State Treasurer John Schroder said Monday he is having talks on the merits of U.S. Sen. John Kennedy's proposal to help finance the Comite River Diversion Canal by cashing unclaimed stocks and mutual funds held by the state.

"I am currently in discussions to see how viable this particular idea is," Schroder said in a statement released by his office.

The statement is Schroder's first comment on Kennedy's proposal, which the senator spelled out Thursday.

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Schroder was out of the office last week, and efforts to reach him have failed.

"I appreciate Senator Kennedy and the idea/discussion on how to improve the incredible crisis we have concerning infrastructure needs in Louisiana, whether it's flood protection, highway capacity and reconstruction, bridges or coastal restoration," according to the statement.

"I will consider any financing ideas that do not force the taxpayers to fork over any more money!" he added.

The canal, which has been discussed for two decades, needs about $200 million to finish financing.

Kennedy, who was State Treasurer before he was elected to the U. S. Senate in 2016, said the state has about $150 million to $175 million in unclaimed stocks and mutual funds that could be cashed and used for the canal. He said the move especially makes sense because, in his view, the nation is nearing an end to a nine-year bull market.

Gov. John Bel Edwards said last week Kennedy's proposal is unrealistic, in part because the unclaimed property fund is other people's money.

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Edwards said a House-passed bill pending in the U.S. Senate would allow the state to address Comite financing problems.

Edwards is a Democrat. Schroder and Kennedy are Republicans.

Kennedy said the unclaimed property program, which was launched in 1974, has been around long enough that officials have a good idea how much taxpayers will claim yearly.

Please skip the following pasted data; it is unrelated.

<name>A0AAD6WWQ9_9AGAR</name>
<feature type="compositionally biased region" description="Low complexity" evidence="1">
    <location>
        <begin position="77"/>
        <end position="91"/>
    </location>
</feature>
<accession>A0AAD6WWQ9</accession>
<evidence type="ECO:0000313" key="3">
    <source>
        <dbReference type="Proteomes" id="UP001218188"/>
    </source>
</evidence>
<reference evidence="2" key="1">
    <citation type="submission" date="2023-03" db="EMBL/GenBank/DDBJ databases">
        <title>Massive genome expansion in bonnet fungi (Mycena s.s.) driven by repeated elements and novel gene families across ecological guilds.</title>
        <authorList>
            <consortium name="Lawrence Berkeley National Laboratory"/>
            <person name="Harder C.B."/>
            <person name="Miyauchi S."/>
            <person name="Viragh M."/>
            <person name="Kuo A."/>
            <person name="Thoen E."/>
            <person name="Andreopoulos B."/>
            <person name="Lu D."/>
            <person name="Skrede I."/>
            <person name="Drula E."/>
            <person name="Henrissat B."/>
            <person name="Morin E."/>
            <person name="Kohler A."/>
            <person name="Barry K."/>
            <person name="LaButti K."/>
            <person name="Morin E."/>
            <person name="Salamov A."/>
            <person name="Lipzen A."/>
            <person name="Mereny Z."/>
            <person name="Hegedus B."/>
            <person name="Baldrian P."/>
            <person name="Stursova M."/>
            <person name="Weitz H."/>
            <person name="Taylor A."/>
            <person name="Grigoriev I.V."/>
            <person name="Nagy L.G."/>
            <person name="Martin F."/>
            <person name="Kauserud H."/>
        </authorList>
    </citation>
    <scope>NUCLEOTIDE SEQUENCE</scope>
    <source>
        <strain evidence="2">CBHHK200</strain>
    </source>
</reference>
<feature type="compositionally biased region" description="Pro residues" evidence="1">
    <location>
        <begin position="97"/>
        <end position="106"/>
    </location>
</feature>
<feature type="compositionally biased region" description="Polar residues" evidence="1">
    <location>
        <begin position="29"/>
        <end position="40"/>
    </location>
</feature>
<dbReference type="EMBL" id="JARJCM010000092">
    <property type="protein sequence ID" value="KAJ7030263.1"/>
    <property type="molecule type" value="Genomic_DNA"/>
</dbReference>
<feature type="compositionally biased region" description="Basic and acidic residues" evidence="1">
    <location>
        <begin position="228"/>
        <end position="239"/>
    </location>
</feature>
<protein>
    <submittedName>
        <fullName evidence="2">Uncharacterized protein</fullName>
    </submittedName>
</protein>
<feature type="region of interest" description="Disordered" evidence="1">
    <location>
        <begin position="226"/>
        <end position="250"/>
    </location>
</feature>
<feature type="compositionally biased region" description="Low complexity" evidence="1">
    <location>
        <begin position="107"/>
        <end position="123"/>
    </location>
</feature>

Plenty of money – usually $20 million to $40 million per year – is set aside to meet the yearly demand, he said.

The senator said the unclaimed property totals roughly $900 million, including about $750 million in cash that is separate from the stocks.

"I am not trying to be mean," Kennedy said in an interview on Friday. "He (Edwards) just doesn't understand the way the unclaimed property program works.

"And a lot of people don't," he said. "I have had legislators tell me before, 'Can we see the $900 million in the account?' Some people think it is in escrow."

"I think it is just a situation of his aides haven't explained to him how it works," Kennedy said.

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Asked for comment Richard Carbo, chief of staff for the governor, said in a statement, "Sen. Kennedy is notorious for pointing the finger at everyone else, but the fact of the matter is that he is neglecting his responsibility in the U.S. Senate. There is a bill that was overwhelmingly passed by the U.S. House of Representatives currently sitting in the U.S. Senate to fund Comite," Carbo said.

"The federal government made a commitment to the people of Louisiana that they would fund it, and Gov. Edwards is holding them to it. Sen. Kennedy should focus on doing the job he was elected to do, rather than tell everyone else how to do theirs," he added.

"If there is confusion on his proposal it is because he has provided absolutely no information to the Governor’s Office on his plan, which begs the question - is he serious about it or is it just another attempt to get a headline?"

Kennedy said he considered cashing in the stocks portion of the unclaimed property program when he was State Treasurer but decided not to, in part because of concerns that former Gov. Bobby Jindal "would take the money and dump it in the general fund."

The Jindal administration, in a controversial move, tapped a wide range of state funds to bolster the operating budget during periods of financial problems.

"This is an idea I have had for a long, long time," Kennedy said.

The proposal was spelled out to the Comite River Diversion Canal Project Task Force last week.

Rep. Valarie Hodges, R-Denham Springs, chairwoman of the panel, praised Kennedy's proposal then and again the next day. Hodges said she hopes the governor gets behind the proposal.

Sen. Bodi White, R-Central, said he is open to the idea. "I am looking at every opportunity to get financing for this project," he said.

Follow Will Sentell on Twitter, @WillSentell.

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